210 Pages
    by Routledge

    216 Pages
    by Routledge

    Women's Health Matters, like its sister volume Women's Health Counts, is an invaluable practical guide to doing feminist research on women's health. Written by experienced researchers and practitioners, these lively accounts of research work range from getting the research idea, through obtaining the funding and doing the research, to the practical problems faced, and eventual publication. The book provides an ideal antidote to textbooks and manuals, giving the reader a taste of the problems and pleasures of doing real research.

    Introduction, Helen Roberts; Chapter 1 Getting at the oyster, Ann Oakley; Chapter 2 Black women’s health matters, Jenny Douglas; Chapter 3 Food for thought, Margaret Thorogood, Angela Coulter; Chapter 4 Birth and violence against women, Sheila Kitzinger; Chapter 5 With women, Mary J. Renfrew, Rona McCandlish; Chapter 6 ‘My health is all right, but I’m just tired all the time’, Jennie Popay; Chapter 7 ‘Isn’t she coping well?’, Frances Price; Chapter 8 Working in the dark, Marina Barnard; Chapter 9 Research and audit, Edith M. Hillan; Chapter 10 Answering back, Helen Roberts;


    Helen Roberts is a medical sociologist working at the Public Health Research Unit at the University of Glasgow. She is best known for her work on women’s and children’s health, and her most recent publications are Women’s Health Counts (editor) and Miscarriage (with Ann Oakley and Ann McPherson).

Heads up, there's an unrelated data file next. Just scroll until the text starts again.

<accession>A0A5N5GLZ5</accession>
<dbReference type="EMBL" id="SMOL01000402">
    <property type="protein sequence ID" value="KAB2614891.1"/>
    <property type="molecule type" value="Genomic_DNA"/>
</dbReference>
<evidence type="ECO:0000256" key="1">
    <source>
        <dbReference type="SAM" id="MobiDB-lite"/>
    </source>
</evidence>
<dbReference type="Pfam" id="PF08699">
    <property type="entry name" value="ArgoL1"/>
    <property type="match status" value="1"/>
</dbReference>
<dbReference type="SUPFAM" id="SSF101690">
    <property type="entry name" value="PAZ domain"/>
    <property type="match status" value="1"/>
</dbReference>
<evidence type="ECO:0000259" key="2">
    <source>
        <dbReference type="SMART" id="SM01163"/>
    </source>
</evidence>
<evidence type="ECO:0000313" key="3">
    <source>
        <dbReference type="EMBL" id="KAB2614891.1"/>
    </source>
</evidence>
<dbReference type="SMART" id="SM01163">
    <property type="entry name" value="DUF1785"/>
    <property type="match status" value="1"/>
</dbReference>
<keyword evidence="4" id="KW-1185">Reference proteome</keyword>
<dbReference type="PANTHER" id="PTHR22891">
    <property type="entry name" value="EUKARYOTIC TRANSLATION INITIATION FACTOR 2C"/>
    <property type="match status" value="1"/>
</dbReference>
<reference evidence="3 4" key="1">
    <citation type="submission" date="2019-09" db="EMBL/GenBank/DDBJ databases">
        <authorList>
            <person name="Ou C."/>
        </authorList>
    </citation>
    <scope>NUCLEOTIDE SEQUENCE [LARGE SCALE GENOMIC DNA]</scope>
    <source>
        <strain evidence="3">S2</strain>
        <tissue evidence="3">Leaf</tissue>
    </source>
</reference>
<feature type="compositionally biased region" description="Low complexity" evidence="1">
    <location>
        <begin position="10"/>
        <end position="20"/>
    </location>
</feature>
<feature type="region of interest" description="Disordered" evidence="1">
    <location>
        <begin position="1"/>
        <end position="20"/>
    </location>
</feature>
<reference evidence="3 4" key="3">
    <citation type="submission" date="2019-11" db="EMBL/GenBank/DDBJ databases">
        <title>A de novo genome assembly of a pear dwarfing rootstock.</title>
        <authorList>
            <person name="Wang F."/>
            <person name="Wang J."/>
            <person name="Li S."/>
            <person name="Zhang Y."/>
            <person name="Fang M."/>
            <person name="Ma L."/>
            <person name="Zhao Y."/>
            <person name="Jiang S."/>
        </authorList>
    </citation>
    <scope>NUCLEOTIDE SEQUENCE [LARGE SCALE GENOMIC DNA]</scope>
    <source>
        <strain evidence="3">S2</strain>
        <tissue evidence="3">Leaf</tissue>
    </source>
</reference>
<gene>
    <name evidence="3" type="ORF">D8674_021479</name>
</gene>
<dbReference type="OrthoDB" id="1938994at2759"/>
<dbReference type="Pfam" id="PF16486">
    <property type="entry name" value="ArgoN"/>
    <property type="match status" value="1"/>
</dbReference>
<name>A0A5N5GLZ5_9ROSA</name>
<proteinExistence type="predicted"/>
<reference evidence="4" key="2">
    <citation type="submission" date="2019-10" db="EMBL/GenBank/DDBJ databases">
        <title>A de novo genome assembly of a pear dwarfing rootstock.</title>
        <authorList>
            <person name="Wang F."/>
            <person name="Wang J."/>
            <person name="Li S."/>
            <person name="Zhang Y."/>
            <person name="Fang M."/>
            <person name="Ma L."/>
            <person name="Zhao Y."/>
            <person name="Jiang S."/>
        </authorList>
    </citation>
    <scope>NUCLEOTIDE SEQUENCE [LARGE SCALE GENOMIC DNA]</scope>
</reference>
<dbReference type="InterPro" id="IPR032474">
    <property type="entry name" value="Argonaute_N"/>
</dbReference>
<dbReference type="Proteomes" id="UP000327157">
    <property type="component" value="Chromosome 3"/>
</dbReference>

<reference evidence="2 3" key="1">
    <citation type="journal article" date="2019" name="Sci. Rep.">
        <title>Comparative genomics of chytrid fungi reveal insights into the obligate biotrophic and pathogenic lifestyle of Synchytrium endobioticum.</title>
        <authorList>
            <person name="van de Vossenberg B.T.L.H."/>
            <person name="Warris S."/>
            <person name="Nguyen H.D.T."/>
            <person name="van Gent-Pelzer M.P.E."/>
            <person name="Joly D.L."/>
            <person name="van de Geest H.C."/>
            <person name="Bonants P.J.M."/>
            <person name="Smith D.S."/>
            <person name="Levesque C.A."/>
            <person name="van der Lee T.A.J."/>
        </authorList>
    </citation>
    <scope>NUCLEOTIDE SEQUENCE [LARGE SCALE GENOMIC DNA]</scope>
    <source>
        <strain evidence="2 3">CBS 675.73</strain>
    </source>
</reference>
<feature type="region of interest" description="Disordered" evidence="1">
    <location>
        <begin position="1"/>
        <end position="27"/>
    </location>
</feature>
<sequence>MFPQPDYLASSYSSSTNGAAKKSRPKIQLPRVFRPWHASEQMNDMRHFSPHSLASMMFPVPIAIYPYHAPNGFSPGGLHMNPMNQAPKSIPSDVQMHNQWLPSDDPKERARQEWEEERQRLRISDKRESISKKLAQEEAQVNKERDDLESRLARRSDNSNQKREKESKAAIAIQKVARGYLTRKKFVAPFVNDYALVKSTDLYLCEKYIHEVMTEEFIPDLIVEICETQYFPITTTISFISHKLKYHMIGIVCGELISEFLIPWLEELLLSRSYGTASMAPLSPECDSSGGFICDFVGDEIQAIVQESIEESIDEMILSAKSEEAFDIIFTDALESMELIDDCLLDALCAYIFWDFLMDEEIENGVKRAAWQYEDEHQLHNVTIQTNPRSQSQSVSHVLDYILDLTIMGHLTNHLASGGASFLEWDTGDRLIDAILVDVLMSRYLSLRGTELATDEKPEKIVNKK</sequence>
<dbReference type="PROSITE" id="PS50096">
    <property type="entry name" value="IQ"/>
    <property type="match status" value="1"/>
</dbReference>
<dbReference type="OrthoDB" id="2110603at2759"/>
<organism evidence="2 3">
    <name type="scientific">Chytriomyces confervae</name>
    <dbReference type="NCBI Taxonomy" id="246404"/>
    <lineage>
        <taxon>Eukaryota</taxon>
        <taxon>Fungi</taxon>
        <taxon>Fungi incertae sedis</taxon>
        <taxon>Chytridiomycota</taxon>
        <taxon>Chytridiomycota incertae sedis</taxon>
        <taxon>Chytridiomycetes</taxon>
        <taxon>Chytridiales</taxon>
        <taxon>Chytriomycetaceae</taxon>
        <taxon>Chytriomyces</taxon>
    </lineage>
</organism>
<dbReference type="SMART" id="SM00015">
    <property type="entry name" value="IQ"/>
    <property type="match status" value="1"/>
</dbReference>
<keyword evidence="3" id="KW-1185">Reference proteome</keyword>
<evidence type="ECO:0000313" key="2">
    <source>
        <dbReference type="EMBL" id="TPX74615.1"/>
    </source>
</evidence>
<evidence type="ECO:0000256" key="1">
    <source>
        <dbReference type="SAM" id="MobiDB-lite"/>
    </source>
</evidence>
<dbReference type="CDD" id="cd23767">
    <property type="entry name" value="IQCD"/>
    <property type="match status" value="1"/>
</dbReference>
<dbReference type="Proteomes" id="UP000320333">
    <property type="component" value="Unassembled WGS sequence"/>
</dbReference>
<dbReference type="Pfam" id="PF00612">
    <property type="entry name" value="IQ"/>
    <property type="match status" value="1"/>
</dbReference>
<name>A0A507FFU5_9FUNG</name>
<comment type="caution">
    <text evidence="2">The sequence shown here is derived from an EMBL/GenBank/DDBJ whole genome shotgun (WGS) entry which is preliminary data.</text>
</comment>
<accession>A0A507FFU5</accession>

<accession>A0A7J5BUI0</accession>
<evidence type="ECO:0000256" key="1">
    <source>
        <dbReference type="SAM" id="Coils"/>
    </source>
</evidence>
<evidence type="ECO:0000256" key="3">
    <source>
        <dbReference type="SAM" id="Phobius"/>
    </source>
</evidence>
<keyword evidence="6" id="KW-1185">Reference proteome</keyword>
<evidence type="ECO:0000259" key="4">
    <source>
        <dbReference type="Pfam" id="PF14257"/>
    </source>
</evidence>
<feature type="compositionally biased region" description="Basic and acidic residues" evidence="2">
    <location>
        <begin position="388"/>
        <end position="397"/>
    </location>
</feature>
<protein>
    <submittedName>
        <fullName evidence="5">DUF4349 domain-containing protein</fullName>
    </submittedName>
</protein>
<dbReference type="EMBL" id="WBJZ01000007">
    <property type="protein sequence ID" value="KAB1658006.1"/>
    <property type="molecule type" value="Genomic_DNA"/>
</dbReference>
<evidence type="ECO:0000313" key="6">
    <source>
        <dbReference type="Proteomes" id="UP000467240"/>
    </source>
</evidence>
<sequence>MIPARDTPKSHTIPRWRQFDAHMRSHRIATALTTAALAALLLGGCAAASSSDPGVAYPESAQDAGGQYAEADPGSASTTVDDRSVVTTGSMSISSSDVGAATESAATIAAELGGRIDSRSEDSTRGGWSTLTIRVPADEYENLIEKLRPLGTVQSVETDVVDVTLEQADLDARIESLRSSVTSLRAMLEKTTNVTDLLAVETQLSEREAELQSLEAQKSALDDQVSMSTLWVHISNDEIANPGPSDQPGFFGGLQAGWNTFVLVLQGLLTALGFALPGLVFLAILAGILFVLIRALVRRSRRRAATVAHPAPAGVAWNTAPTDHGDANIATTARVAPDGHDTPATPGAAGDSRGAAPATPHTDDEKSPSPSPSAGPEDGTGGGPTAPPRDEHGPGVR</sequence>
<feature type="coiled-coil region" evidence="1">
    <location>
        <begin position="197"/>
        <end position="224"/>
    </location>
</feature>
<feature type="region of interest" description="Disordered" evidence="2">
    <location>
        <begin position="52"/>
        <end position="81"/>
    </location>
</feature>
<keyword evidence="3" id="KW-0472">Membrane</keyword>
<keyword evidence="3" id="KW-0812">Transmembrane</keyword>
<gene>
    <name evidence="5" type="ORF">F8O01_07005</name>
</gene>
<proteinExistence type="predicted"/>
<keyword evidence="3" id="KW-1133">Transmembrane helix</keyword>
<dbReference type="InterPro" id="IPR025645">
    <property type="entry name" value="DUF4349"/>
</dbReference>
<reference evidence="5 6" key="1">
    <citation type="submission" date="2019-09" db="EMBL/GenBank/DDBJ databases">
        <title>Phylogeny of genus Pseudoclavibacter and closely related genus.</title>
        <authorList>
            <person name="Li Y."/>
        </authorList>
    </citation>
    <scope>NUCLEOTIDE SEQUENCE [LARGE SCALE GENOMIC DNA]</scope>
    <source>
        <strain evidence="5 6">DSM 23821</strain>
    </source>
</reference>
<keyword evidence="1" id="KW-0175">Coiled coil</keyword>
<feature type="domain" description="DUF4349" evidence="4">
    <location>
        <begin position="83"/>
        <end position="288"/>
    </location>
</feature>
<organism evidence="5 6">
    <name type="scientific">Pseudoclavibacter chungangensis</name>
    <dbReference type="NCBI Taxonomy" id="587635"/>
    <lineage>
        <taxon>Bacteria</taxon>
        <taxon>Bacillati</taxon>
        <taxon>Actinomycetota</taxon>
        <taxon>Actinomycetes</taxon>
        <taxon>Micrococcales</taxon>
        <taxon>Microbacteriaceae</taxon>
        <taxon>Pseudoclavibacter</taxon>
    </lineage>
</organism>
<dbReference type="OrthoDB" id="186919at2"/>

`Helen Roberts edited collection reminds us again of the importance of what has happened around women's health issues, and the wealth of research and knowledge that exists. The articles span a range of important themes, such as Jenny Douglas's contribution on the health of black women and the need to continue to critically assess the limitations of research approaches in order to understand the complex interplay of class, race and gender.' - Medical Sociology News

    `Helen Roberts has succeeded in producing an immensely valuable book... the consistency of the women-orientated and research-based approach to care is admirable. This book is not only essential reading for all concerned with the care of women, but also a valuable textbook for those involved in research as either researchers or as consumers.` - Nurse Education Today